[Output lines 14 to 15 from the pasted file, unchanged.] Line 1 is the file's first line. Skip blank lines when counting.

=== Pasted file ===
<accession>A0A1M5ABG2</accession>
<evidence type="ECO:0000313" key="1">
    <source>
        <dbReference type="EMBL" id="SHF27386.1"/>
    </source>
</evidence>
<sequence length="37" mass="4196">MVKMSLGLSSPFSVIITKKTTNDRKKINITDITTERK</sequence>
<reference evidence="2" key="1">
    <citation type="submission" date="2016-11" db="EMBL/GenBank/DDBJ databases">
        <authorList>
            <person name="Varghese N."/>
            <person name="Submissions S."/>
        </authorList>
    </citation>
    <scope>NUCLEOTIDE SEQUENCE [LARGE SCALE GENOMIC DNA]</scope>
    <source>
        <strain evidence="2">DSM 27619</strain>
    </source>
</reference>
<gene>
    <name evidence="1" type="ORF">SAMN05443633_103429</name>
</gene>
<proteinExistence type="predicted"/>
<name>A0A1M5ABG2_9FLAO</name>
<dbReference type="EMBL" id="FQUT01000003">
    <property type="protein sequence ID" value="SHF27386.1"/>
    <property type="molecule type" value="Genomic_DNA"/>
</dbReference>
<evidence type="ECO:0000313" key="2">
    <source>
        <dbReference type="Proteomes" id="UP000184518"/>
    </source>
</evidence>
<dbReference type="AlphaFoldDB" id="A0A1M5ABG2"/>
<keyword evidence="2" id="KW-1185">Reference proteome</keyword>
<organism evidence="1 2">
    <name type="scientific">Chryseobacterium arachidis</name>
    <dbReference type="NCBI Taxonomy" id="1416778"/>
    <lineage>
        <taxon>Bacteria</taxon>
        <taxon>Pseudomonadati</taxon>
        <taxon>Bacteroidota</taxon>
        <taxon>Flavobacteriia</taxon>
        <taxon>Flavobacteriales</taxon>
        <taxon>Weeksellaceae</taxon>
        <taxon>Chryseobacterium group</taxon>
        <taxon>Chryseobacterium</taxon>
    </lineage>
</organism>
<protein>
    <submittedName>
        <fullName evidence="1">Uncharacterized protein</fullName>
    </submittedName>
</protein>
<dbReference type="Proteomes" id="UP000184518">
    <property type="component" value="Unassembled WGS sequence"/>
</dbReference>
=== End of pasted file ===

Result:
    </citation>
    <scope>NUCLEOTIDE SEQUENCE [LARGE SCALE GENOMIC DNA]</scope>